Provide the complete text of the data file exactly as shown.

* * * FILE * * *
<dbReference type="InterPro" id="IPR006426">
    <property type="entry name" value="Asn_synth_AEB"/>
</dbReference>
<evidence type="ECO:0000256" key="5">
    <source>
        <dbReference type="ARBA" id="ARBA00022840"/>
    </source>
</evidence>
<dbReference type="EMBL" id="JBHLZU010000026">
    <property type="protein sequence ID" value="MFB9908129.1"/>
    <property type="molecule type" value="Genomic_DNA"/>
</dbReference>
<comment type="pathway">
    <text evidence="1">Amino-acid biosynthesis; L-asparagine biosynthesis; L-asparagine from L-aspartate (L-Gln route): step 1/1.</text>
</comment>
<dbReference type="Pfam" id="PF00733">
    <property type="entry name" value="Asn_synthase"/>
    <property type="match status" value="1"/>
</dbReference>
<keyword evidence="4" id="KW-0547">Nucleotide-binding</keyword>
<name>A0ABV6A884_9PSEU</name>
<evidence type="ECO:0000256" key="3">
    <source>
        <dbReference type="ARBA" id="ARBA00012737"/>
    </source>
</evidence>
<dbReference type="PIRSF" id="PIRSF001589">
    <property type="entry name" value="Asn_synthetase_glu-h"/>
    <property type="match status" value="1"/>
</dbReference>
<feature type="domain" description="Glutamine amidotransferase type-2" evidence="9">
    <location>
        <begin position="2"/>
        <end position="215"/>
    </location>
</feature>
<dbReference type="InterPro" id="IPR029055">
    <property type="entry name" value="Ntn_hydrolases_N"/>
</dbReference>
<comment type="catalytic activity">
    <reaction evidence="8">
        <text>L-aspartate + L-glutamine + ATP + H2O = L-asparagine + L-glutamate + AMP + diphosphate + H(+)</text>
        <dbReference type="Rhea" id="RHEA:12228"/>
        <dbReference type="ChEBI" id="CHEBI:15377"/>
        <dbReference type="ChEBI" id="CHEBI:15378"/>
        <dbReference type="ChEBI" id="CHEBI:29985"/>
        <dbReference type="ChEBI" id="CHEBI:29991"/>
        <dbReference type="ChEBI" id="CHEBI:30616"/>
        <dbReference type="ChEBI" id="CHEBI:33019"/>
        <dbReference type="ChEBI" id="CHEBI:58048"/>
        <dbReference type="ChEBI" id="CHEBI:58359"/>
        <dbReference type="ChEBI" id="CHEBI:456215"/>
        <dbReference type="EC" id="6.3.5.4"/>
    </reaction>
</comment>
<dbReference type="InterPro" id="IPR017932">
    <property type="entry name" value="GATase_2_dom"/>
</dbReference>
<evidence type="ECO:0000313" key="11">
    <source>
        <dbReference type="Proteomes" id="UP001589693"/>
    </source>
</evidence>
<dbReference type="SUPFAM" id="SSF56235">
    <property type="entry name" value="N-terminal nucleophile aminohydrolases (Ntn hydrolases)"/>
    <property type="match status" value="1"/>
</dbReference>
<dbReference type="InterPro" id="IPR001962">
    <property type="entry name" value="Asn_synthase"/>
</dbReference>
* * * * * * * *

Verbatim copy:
<dbReference type="InterPro" id="IPR006426">
    <property type="entry name" value="Asn_synth_AEB"/>
</dbReference>
<evidence type="ECO:0000256" key="5">
    <source>
        <dbReference type="ARBA" id="ARBA00022840"/>
    </source>
</evidence>
<dbReference type="EMBL" id="JBHLZU010000026">
    <property type="protein sequence ID" value="MFB9908129.1"/>
    <property type="molecule type" value="Genomic_DNA"/>
</dbReference>
<comment type="pathway">
    <text evidence="1">Amino-acid biosynthesis; L-asparagine biosynthesis; L-asparagine from L-aspartate (L-Gln route): step 1/1.</text>
</comment>
<dbReference type="Pfam" id="PF00733">
    <property type="entry name" value="Asn_synthase"/>
    <property type="match status" value="1"/>
</dbReference>
<keyword evidence="4" id="KW-0547">Nucleotide-binding</keyword>
<name>A0ABV6A884_9PSEU</name>
<evidence type="ECO:0000256" key="3">
    <source>
        <dbReference type="ARBA" id="ARBA00012737"/>
    </source>
</evidence>
<dbReference type="PIRSF" id="PIRSF001589">
    <property type="entry name" value="Asn_synthetase_glu-h"/>
    <property type="match status" value="1"/>
</dbReference>
<feature type="domain" description="Glutamine amidotransferase type-2" evidence="9">
    <location>
        <begin position="2"/>
        <end position="215"/>
    </location>
</feature>
<dbReference type="InterPro" id="IPR029055">
    <property type="entry name" value="Ntn_hydrolases_N"/>
</dbReference>
<comment type="catalytic activity">
    <reaction evidence="8">
        <text>L-aspartate + L-glutamine + ATP + H2O = L-asparagine + L-glutamate + AMP + diphosphate + H(+)</text>
        <dbReference type="Rhea" id="RHEA:12228"/>
        <dbReference type="ChEBI" id="CHEBI:15377"/>
        <dbReference type="ChEBI" id="CHEBI:15378"/>
        <dbReference type="ChEBI" id="CHEBI:29985"/>
        <dbReference type="ChEBI" id="CHEBI:29991"/>
        <dbReference type="ChEBI" id="CHEBI:30616"/>
        <dbReference type="ChEBI" id="CHEBI:33019"/>
        <dbReference type="ChEBI" id="CHEBI:58048"/>
        <dbReference type="ChEBI" id="CHEBI:58359"/>
        <dbReference type="ChEBI" id="CHEBI:456215"/>
        <dbReference type="EC" id="6.3.5.4"/>
    </reaction>
</comment>
<dbReference type="InterPro" id="IPR017932">
    <property type="entry name" value="GATase_2_dom"/>
</dbReference>
<evidence type="ECO:0000313" key="11">
    <source>
        <dbReference type="Proteomes" id="UP001589693"/>
    </source>
</evidence>
<dbReference type="SUPFAM" id="SSF56235">
    <property type="entry name" value="N-terminal nucleophile aminohydrolases (Ntn hydrolases)"/>
    <property type="match status" value="1"/>
</dbReference>
<dbReference type="InterPro" id="IPR001962">
    <property type="entry name" value="Asn_synthase"/>
</dbReference>